The finding in my study also suggested intrinsic motivation is correlated with the Chinese participants’ self-regulation of learning English, which is in line with the finding of Iwaniec’s (2014) study. However, Iwaniec (2014) suggested the participants in his study could derive pleasure in the process of learning English, which explained the correlation between self-regulation and intrinsic motivation. This analysis could not be used to explain the finding of the present study. Most participants in my sample grumbled that their past English learning experiences were unpleasant. Positive attitudes, capability and self-determination are closely related to intrinsic motivation (Deci & Ryan, 1985) . Although the Chinese participants in my study had negative attitudes toward English study, they understood the role of English in their future lives. Therefore, they had to use their self-determination to self-regulate themselves in the process of learning English.

The present study discovered that idea L2 self, intrinsic motivation, motivated behavior and language anxiety could affect the students’ self-regulation of studying Japanese. Learners’ experience is crucial when deciding whether to begin the learning activity. The finding of the study demonstrated that the Chinese students in Japan have higher motivation when learning Japanese, which indicated that most of the Chinese participants in this study had positive attitudes toward Japanese learning. Their positive attitudes might contribute to their relatively high intrinsic motivation. So, they could adopt effective motivated behaviors to self-regulate their Japanese study. According to the results, the mean score of the anxiety of learning Japanese was lower than that of learning English. Feeling less anxious, the participants could investigate more energy to study Japanese and self-re- gulate themselves effectively. Furthermore, their positive attitudes toward Japanese study and the determination to learn Japanese could explain why they imaged how proficient they would be in learning Japanese. Stimulated by the idea-L2-self images, they could better self-regulate their Japanese study.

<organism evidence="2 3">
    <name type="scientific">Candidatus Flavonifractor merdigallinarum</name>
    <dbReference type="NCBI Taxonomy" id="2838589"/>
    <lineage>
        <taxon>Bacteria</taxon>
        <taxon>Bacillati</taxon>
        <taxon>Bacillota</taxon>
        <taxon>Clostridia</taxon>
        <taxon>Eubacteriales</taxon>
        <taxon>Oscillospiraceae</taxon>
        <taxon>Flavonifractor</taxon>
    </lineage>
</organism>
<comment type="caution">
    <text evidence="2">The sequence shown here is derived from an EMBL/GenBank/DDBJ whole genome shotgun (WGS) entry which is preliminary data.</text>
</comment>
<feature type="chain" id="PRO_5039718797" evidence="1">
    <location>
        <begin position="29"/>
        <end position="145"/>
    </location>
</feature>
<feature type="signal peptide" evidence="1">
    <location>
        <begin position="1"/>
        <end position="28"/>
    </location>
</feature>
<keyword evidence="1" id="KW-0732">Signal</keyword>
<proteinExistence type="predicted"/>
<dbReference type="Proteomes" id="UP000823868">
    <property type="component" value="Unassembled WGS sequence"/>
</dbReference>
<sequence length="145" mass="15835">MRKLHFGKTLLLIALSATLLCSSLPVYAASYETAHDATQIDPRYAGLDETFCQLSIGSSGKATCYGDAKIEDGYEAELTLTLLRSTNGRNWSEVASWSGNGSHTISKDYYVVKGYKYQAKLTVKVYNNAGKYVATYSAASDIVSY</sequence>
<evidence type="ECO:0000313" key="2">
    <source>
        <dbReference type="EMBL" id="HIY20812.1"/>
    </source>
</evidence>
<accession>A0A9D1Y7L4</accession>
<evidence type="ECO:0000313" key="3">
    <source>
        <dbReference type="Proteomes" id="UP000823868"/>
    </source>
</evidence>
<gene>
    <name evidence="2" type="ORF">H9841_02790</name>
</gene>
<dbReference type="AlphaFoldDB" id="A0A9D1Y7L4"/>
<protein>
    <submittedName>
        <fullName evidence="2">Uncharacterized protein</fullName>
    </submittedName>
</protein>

Further studies should invite more participants and focus on the changes in the Chinese students’ motivations of learning English and Japanese after they are enrolled into universities in Japan.

5.3. Pedagogical Implications

With the implementation of the G30 plan in Japan, more oversea students who are proficient in English but poor in Japanese are admitted to Japanese universities. Meanwhile, for being admitted to first-ranking Japanese universities, oversea students who are proficient in Japanese but poor in English have to take TOEFL or TOEIC in Japan. Both of these two groups of students would encounter tremendous pressures because they have to finish their studies, adapt to the new environment and study at least two foreign languages simultaneously. It is necessary for foreign language teachers to employ different motivating methods to facilitate students’ learning of different foreign languages and take students’ past learning experiences into account. Foreign language schools and universities in Japan could devise unique curriculums for foreign students to achieve their different goals. For instance, for the students who have to take TOEFL or TOEIC, specific test preparation courses should be offered, while for those students who do not need to take standardized English tests, the course aiming at improving their oral English competency should be offered Further studies should focus on the changes in the Chinese students’ motivations of learning English and Japanese after they are enrolled into universities in Japan, which is of great practical importance. It is worth noticing that Chinese students in Japan would change their attitudes toward English learning as their might have more challenging personal dreams, such as furthering their study in America in the near future. Under this circumstance, their motivations of learning English and Japanese might be changed dramatically.